People who were not Jehovah’s Witnesses also objected to serve their military duty on religious grounds. Christianity was the motivating factor behind Pastor Kim Hong-sul. Monk Hyorim also objected out of Buddhist pacifism. Nevertheless, non-Jehovah’s Witnesses who objected on religious grounds made up only a small number, and were not very publicized.
3. Democratization period
The term “conscientious objection,” however, became a household name in Korea only in the late 1980s and the early 1990s. Conscientious objectors during this period did not deny the legitimacy of all wars and military institutions. They would join the military as conscripted, but, once in the military, they would declare that they would not comply with the military commands from then onward due to various political and ideological reasons. They would demand the cessation of deploying secret undercover police agents (known as Baekgoldan) among student groups and also reveal the various forms of corruption plaguing the military. Although these activists did not recognize their acts as amounting to conscientious objection, they were explicitly political conscientious objectors
4. Beginning of conscientious objection proper in Korea
Conscientious objection made headlines and came to be recognized as a major issue of human rights disputes in Korea in 2001 when Oh Tae-yang, a young Buddhist, openly declared his objection to military service due to the reasons of conscience. Oh’s action inspired a series of chain reactions, leading to a growing number of young men to refuse to serve the military for the same reason. Since Oh, about four to five young men appear in Korean news every year as conscientious objectors. The number would increase explosively if we counted Jehovah’s Witnesses who object to military service on religious grounds. Almost 700 young men are sentenced to jail terms as conscientious objectors on an annual basis. Since Korea’s liberation, over 17,000 young Korean men have been sent to prison for their refusal to hold guns. In other words, an astounding 7,000 men have been imprisoned since 2000, when conscientious objection became a social issue.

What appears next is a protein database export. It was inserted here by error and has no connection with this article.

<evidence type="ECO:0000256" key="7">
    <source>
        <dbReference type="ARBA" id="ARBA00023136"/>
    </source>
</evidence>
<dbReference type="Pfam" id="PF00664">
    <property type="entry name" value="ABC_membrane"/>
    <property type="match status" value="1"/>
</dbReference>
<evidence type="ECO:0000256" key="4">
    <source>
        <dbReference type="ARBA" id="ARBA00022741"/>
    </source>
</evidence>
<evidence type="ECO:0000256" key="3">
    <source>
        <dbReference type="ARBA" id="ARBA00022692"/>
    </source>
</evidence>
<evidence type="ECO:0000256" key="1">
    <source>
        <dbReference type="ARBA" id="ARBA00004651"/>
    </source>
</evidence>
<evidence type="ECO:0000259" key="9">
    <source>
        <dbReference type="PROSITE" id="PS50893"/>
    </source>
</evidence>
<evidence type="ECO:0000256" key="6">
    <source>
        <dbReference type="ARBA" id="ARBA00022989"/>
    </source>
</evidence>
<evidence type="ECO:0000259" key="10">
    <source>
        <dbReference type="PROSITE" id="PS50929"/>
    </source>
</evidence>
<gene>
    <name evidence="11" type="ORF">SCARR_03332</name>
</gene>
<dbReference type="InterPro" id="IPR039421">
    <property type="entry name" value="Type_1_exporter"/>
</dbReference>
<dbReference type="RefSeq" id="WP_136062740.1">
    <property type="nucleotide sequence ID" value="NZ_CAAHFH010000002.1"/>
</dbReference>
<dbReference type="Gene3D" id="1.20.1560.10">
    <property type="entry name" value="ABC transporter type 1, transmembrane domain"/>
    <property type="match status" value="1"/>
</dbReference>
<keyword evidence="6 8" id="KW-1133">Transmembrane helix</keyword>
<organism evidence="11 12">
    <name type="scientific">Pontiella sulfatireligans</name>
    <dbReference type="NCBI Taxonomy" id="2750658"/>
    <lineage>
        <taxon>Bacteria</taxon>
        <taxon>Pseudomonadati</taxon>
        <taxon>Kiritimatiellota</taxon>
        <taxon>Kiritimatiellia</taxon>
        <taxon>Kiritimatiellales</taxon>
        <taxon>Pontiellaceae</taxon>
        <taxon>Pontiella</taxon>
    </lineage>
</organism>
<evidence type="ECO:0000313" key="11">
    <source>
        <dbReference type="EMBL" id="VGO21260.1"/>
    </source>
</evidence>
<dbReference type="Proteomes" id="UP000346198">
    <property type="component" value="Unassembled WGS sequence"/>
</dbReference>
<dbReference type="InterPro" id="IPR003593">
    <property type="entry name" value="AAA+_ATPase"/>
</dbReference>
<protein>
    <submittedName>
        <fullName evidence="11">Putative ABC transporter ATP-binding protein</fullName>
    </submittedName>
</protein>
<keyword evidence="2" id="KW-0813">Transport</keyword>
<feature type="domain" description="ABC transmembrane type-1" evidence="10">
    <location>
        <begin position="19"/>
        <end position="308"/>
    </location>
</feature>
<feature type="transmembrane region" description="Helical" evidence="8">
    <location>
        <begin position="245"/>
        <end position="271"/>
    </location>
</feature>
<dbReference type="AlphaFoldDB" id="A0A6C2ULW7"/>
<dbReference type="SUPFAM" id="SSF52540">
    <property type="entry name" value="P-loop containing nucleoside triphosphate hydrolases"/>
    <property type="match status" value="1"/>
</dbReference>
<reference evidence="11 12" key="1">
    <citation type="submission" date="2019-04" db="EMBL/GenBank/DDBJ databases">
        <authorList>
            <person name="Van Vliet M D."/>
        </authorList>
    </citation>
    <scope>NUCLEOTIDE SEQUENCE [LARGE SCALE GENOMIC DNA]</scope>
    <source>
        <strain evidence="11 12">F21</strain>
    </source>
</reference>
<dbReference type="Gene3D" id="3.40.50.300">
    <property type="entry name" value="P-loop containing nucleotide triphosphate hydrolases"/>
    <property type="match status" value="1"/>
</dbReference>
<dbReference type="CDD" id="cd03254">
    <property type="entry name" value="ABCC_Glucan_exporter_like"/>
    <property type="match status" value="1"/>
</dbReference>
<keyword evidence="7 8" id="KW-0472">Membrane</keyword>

The surge of conscientious objection movement in Korea has wrought certain changes. In the past, Jehovah’s Witnesses would gather in the military training camp, refuse to hold guns, and wait until they were court-martialed. Most of them would then be sentenced to terms of two or three years for insubordination. After conscientious objection movement became a social movement, conscientious objectors would stand trials in civilian courts of law without ever entering the military training camp, and serve a term of 18 months or so each, necessary for them to avoid re-conscription.